Q & A with Ihsan Alkhatib

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Contributing writer Abby Siegel interviewed Ihsan Alkhatib, assistant professor of political science, in relation to our article, “When sensitive topics become tense.” He has worked at the university since 2010 and is one of the advisers for the Muslim Student Organization.

 

Abby Siegel: Please visit thereligionofpeace.com. I have read online that you have done extensive work with Muslim American clientele, so I assume you have great knowledge in this area. Because of that, would you use the website in your class if you were discussing information on terrorism? If so, why? If not, why not? Is the website credible? Why or why not? 

Ihsan Alkhatib: I am a Muslim Arab American and have done extensive work with Arab clientele and with Muslim clientele. The religionofpeace.com is a disturbing and disgusting hateful website that is designed to promote the view of Islam, the religion of more than 1.5 billion fellow human being on planet earth and the religion of millions of overwhelmingly peaceful and law-abiding Americans citizens, as a violent terrorist religion. Incidentally, this prejudiced portrayal is exactly the way that the terrorists of the heinous group ISIS understand it to be. The website privileges the ISIS brand of religion as the authentic Islam. I would never use such a website in a classroom or outside the classroom. It is an extremist hateful website that I would classify as a hate website that one day will end up in the digital trashbin of history.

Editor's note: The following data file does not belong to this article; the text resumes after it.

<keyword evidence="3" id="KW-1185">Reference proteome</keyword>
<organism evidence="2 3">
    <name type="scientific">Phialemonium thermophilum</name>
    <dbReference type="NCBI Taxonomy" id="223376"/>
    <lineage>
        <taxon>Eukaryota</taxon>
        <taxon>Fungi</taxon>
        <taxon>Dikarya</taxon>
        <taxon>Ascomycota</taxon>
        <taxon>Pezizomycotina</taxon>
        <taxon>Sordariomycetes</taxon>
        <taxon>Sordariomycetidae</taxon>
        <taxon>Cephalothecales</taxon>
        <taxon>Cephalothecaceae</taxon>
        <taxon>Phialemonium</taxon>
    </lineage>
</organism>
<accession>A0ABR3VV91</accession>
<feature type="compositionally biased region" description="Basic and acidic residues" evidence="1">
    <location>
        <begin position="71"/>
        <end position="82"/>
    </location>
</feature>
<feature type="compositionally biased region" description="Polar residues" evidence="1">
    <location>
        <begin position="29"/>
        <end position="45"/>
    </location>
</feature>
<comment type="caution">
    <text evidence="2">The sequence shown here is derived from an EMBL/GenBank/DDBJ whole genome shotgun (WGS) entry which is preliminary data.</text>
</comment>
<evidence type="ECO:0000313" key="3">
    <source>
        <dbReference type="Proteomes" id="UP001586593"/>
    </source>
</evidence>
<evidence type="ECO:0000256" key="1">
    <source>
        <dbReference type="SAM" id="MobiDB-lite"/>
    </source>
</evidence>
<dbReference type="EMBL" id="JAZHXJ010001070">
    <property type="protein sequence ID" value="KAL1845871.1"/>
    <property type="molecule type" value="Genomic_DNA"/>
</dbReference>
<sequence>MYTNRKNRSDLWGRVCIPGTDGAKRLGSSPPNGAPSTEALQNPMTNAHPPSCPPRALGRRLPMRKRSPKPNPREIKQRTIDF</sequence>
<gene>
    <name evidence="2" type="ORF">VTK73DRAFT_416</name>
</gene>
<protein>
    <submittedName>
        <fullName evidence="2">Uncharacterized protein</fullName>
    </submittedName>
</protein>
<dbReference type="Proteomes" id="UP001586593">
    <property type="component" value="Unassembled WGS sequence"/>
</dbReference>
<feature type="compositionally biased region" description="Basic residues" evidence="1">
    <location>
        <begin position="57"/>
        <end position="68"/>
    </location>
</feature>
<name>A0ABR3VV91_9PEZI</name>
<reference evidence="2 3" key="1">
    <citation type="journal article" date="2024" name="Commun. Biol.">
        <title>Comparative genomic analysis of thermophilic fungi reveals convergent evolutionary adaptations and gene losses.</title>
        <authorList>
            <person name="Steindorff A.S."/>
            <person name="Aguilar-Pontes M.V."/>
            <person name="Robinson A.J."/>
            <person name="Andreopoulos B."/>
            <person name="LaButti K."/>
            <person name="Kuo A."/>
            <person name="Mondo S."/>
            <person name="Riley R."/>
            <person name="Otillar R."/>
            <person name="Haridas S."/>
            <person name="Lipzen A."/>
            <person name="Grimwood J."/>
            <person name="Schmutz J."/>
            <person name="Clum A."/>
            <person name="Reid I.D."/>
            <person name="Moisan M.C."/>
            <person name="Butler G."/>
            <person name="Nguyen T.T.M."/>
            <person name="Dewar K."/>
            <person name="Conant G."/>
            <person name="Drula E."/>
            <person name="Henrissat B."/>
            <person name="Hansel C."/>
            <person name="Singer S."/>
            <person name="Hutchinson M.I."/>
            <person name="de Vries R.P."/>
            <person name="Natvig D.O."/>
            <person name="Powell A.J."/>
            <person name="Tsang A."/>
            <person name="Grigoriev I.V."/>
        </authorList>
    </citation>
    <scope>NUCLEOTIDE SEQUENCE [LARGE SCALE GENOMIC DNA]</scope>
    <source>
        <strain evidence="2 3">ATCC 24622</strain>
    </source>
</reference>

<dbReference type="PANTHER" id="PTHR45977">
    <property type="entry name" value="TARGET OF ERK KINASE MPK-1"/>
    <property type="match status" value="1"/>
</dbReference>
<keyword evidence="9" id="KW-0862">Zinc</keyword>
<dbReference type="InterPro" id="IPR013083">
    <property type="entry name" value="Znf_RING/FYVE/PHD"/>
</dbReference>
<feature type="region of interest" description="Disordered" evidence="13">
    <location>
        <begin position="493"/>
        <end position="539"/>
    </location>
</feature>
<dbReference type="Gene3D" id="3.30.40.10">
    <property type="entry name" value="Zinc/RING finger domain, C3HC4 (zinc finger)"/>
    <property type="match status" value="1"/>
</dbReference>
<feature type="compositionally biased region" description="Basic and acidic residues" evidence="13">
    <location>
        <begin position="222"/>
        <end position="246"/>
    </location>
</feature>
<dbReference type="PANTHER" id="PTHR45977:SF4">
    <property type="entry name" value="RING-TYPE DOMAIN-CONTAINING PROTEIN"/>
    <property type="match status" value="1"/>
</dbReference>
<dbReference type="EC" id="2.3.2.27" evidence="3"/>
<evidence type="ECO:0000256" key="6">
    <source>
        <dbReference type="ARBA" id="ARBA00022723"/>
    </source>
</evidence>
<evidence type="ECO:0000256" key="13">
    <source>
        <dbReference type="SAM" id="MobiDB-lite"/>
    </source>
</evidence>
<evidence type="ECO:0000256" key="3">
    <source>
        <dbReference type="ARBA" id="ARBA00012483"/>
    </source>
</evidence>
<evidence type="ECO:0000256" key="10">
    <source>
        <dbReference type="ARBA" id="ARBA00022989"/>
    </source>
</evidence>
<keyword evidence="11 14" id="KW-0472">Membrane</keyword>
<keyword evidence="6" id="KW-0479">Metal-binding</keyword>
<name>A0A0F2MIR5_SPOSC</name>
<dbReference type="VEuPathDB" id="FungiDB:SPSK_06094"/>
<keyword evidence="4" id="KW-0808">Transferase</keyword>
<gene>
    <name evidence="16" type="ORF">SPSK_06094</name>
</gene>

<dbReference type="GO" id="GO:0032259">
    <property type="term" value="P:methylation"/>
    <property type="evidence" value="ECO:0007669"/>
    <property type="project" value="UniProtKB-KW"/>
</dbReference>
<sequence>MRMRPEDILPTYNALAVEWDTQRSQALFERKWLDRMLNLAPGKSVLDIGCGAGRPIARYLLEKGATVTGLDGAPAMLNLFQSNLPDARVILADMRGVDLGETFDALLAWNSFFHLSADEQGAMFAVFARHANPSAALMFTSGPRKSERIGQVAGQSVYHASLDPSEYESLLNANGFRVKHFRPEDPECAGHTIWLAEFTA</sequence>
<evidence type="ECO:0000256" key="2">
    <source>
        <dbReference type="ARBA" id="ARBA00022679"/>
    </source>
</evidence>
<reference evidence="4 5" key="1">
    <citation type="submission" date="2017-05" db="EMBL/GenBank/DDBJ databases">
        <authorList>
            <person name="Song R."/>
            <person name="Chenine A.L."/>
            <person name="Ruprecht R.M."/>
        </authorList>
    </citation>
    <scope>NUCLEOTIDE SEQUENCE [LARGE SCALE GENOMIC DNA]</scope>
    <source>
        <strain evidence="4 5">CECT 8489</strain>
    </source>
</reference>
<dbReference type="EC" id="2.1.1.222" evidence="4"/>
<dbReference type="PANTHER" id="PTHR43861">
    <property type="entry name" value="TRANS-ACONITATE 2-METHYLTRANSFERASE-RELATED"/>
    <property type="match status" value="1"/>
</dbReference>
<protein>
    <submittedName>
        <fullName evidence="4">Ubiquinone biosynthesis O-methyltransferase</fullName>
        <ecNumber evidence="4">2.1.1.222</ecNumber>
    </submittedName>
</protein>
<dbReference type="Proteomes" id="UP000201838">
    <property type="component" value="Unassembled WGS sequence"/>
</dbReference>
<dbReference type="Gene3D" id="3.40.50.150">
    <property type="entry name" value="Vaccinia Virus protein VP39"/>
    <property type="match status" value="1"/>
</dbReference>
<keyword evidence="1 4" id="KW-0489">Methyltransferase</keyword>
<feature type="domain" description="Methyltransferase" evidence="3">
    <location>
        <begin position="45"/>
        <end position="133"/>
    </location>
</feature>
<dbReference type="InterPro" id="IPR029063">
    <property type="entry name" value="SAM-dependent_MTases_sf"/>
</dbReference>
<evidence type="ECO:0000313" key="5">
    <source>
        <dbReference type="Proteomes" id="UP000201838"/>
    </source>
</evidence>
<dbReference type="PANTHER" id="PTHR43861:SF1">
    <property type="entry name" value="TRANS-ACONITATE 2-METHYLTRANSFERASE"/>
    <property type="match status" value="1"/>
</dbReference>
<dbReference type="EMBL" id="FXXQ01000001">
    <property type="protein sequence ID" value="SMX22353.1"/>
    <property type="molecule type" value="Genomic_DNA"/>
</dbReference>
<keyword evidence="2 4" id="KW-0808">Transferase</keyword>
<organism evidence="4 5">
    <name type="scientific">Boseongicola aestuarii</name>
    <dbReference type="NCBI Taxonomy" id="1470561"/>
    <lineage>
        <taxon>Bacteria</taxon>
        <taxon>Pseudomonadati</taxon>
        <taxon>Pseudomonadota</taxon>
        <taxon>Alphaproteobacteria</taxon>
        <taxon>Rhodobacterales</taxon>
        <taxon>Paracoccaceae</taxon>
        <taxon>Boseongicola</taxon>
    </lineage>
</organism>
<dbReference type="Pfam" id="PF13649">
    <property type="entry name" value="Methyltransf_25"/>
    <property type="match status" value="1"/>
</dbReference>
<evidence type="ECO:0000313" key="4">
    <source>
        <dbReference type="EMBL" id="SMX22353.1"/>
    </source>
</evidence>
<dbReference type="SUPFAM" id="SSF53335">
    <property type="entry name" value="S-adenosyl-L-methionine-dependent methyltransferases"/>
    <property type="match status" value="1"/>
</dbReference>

AS: Do you think the website could influence student opinion of Muslims on Murray State’s campus? 

IA: Of course it could and an educated guess is that it does. I think for the impressionable youths, using this website, of all places on an academic campus and in a classroom, without balancing it with other sources that are of objective/neutral/respectable academic source, would definitely poison the minds of students and would negatively influence their perception of Muslim students on Murray State campus. Our campus, by all measures, is a campus that laudably embraces students from all walks of life and all backgrounds – we value diversity and inclusion in word and in deed. I am trained as a lawyer and academic. I have been a civil rights advocate for more than 15 years. I have done outreach work with the U.S. State Department countering the hateful propaganda of the likes of al Qaeda and ISIS. The outreach involved telling the world of how the U.S. is a great country that celebrates diversity and where Muslims are respected and accepted as fellow citizens. Ironically, our government worries about ISIS propaganda because we fear its radicalizing effect on the impressionable Muslim youths of the United States. I believe that hateful rhetoric, digital hate included, creates a hateful and charged environment that can lead to all sorts of illegal discrimination such as wrongful termination, disparate treatment, discrimination in terms and conditions of employment and promotion, as well as even violent hate crimes.